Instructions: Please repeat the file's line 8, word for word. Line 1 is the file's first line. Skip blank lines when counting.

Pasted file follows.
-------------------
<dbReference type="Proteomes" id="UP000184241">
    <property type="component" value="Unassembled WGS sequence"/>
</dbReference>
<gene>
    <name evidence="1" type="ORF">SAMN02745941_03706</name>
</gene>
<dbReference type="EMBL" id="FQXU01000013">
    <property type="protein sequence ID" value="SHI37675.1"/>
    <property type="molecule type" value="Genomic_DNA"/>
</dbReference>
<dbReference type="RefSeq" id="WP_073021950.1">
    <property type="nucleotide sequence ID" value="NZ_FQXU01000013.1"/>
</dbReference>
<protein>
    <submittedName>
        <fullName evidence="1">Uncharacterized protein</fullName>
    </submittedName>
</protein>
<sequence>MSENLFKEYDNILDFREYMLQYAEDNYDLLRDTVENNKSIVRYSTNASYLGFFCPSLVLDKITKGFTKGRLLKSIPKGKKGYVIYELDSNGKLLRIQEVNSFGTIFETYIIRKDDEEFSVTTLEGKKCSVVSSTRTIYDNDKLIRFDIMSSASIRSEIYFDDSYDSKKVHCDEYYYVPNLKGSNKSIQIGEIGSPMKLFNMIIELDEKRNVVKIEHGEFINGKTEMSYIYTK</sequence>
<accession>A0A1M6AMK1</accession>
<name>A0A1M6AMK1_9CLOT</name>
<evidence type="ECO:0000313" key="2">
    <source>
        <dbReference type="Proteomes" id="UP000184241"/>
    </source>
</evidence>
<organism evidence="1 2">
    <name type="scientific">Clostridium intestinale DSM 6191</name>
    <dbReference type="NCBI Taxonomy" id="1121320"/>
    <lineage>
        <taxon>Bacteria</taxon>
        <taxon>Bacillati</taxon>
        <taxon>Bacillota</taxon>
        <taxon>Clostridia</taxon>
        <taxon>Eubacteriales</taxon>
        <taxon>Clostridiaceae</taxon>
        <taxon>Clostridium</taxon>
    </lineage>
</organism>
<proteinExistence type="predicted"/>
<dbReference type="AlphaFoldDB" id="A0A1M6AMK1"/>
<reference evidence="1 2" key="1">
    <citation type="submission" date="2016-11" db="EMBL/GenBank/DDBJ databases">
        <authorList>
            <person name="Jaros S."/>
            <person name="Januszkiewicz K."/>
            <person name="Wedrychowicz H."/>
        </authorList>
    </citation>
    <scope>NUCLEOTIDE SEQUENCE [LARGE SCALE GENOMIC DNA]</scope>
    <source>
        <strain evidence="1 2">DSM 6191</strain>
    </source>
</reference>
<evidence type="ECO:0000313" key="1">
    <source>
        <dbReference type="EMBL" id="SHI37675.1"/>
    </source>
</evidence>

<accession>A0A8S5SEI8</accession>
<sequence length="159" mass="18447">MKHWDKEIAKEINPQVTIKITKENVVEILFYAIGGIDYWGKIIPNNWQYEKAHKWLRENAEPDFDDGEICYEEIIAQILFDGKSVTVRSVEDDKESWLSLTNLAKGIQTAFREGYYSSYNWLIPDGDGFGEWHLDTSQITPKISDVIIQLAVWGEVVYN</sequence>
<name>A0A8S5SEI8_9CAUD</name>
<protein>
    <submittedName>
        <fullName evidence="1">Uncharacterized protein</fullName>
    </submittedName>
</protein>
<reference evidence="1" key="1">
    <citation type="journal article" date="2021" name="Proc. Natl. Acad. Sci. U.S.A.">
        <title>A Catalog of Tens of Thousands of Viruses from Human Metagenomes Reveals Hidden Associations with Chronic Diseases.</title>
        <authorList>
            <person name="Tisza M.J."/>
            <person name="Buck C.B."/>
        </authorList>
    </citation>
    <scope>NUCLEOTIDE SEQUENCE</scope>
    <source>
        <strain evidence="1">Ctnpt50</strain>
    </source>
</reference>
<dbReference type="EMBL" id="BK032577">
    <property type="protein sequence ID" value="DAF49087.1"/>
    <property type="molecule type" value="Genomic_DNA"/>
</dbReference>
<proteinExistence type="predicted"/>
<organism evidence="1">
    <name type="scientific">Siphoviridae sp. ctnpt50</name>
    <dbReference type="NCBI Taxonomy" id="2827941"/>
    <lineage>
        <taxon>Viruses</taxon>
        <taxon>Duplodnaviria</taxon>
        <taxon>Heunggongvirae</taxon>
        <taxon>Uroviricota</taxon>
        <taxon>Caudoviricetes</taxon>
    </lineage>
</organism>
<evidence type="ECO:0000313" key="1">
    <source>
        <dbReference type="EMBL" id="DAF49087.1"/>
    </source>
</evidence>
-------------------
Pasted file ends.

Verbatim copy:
    <property type="protein sequence ID" value="SHI37675.1"/>